Wilbur Damages Wing Landing at Hunaudieres

by Dr. Richard Stimson

in Wright Activities Before and After 1903

Wilbur Wright damaged a wing on landing at Hunaudieres Race Course near Le Mans after his second flight of the day on August 13, 1908. The hard landing also broke some spars, ribs, and one skid runner was damaged.

Orville Wright was quoted in the newspaper the next day by the AP saying that the wreck was caused by a wrong move of a lever that controls the plane. “I have a cablegram from my brother explaining the affair. It resulted from a wrong move of the lever controlling the lateral rudders that govern the equilibrium, just as the aeroplane reached the level of the ground, causing it to list and bring the end of the structure in violent collision with the earth.”

“In the upper air,” Orville continued, “the mistake would have resulted in no harm. The aeroplane can be put in order in a few days.”

Orville at this time was preparing to perform test flights for the U.S. Army at Ft Myer, Virginia. Wilbur on August 15 warned his brother that he should prepare to have some difficulty mastering the handles that they had newly installed on their airplanes. “I have not yet learned to operate the handles without blunders.”

The recent occurrence wasn’t the first time that Wilbur became confused with the new controls. At Kitty Hawk before Wilbur went to France, Wilbur and Orville spent time practicing with the controls. On his last flight before traveling to France, Wilbur became confused while operating the elevator control and dived the plane into the sand at 41 mph. He wrecked the plane but fortunately survived with only a few bruises.

The recent accident was the eleventh and last flight flown at Hunaudieres. Wilbur didn’t like the field because of its small tree-lined size. He had to continuously make turns to say within the confines of the field.

The French military, now impressed with his flying exploits, offered him a larger more suitable field almost devoid of trees that formerly had been a military camp and artillery testing ground. It was his first choice originally, but the French didn’t want to let him use it then because of their lack of confidence that he would be able to fly.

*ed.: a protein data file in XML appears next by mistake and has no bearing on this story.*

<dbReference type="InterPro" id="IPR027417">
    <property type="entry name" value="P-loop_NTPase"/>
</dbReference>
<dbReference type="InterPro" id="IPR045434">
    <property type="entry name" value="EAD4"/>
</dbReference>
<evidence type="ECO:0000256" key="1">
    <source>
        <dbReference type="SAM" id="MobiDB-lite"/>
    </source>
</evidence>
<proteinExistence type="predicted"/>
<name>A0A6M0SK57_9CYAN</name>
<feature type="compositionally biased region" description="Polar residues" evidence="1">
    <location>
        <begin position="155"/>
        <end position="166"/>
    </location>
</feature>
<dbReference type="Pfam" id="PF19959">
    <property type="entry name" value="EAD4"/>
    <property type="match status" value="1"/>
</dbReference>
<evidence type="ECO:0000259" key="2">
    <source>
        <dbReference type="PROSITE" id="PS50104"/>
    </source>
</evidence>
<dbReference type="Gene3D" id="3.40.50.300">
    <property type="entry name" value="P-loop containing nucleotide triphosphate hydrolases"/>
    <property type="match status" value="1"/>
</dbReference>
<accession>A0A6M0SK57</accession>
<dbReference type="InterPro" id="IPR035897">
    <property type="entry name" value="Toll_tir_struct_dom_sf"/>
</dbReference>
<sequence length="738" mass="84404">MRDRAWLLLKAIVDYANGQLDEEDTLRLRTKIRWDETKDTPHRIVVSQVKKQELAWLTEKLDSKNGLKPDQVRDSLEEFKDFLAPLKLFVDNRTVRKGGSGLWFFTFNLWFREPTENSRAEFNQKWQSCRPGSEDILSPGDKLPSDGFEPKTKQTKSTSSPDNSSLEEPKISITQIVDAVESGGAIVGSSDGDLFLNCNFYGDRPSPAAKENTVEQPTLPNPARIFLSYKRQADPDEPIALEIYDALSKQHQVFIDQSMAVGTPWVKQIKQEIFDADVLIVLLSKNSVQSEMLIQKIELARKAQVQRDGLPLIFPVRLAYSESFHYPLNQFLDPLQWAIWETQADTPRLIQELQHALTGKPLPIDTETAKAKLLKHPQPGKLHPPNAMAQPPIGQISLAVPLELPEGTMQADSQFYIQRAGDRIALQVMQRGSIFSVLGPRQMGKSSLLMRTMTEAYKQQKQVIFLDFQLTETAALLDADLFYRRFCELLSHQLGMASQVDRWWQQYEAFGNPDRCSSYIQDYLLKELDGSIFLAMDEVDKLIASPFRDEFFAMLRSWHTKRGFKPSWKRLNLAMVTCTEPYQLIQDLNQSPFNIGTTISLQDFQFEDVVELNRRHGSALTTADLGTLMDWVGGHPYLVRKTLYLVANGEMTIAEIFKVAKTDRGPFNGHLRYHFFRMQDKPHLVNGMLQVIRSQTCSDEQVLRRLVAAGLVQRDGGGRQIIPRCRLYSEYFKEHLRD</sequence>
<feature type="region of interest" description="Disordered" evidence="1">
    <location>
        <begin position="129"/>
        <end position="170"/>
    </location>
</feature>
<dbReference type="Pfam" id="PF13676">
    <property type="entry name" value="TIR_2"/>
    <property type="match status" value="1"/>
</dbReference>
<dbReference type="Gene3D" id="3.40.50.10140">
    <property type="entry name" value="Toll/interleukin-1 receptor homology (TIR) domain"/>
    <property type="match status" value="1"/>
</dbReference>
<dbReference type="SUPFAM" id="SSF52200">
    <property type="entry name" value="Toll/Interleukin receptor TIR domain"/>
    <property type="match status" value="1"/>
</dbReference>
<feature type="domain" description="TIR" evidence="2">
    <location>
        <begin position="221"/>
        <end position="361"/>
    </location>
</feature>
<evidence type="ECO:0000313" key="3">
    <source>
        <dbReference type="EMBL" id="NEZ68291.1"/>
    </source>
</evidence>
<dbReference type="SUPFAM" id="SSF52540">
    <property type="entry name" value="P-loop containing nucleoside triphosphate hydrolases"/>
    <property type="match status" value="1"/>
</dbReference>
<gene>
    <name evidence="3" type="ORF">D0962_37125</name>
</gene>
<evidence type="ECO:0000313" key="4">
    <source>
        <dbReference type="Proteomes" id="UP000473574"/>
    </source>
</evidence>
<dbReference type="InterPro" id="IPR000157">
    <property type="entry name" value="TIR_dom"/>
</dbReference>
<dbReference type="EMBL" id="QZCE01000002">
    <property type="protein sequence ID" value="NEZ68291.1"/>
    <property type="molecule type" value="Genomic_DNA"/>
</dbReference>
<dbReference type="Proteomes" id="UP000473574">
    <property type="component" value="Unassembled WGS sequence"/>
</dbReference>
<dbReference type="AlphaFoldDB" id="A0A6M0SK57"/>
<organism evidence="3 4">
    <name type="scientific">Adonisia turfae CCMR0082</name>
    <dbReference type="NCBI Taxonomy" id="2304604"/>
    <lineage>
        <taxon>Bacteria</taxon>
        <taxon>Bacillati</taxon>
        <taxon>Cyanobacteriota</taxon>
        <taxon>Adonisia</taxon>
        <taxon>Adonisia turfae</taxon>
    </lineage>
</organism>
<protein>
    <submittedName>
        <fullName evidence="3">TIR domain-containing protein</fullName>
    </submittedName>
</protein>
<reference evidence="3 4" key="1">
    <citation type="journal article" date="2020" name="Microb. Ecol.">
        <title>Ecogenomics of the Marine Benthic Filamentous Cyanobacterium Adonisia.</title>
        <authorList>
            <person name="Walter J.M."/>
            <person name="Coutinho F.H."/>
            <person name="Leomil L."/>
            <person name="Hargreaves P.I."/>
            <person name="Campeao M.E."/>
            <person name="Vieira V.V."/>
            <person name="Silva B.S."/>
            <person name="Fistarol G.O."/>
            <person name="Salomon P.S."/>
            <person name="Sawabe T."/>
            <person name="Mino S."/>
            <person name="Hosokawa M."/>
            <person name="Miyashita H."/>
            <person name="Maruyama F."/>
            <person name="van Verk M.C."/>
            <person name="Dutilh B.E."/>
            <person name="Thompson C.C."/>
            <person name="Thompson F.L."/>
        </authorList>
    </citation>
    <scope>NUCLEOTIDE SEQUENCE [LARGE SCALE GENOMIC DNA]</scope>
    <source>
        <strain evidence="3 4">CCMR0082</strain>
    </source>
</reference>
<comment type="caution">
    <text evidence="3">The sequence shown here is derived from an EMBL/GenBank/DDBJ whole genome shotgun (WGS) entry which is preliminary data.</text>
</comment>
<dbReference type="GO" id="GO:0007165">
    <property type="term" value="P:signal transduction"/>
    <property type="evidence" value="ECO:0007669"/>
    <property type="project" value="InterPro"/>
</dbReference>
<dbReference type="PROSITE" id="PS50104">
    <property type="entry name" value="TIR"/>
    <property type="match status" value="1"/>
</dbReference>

On August 18, Wilbur completed repairs to the damaged plane and transported it to Camp d’Auvours, located close to the small town of Champegne and seven miles east of Le Mans. The high school in the town is named after Wilbur.

There he built a shed in the middle of the field where he would live. Inside the shed he rigged a canvas cot so that he could lift it up to the roof during the day. He placed packing crates so that they formed a crude wall between his “kitchen” and his “dining room.”

Wilbur lived in his shed for four months and enjoyed his stay except for when crowds of people were around. His companion was a stray dog named Flyer. Flyer was a good companion but not much of a “watch dog.” He would hide in the corner of the shed when visitors were around.

The use of sheds in France continued a practice initiated at Kitty Hawk where he and Orville lived in one to be close to their airplane.

Wilbur made some 120 successful flights at this location, many with a passenger accompanying him. He set records in flight time, distance and altitude.

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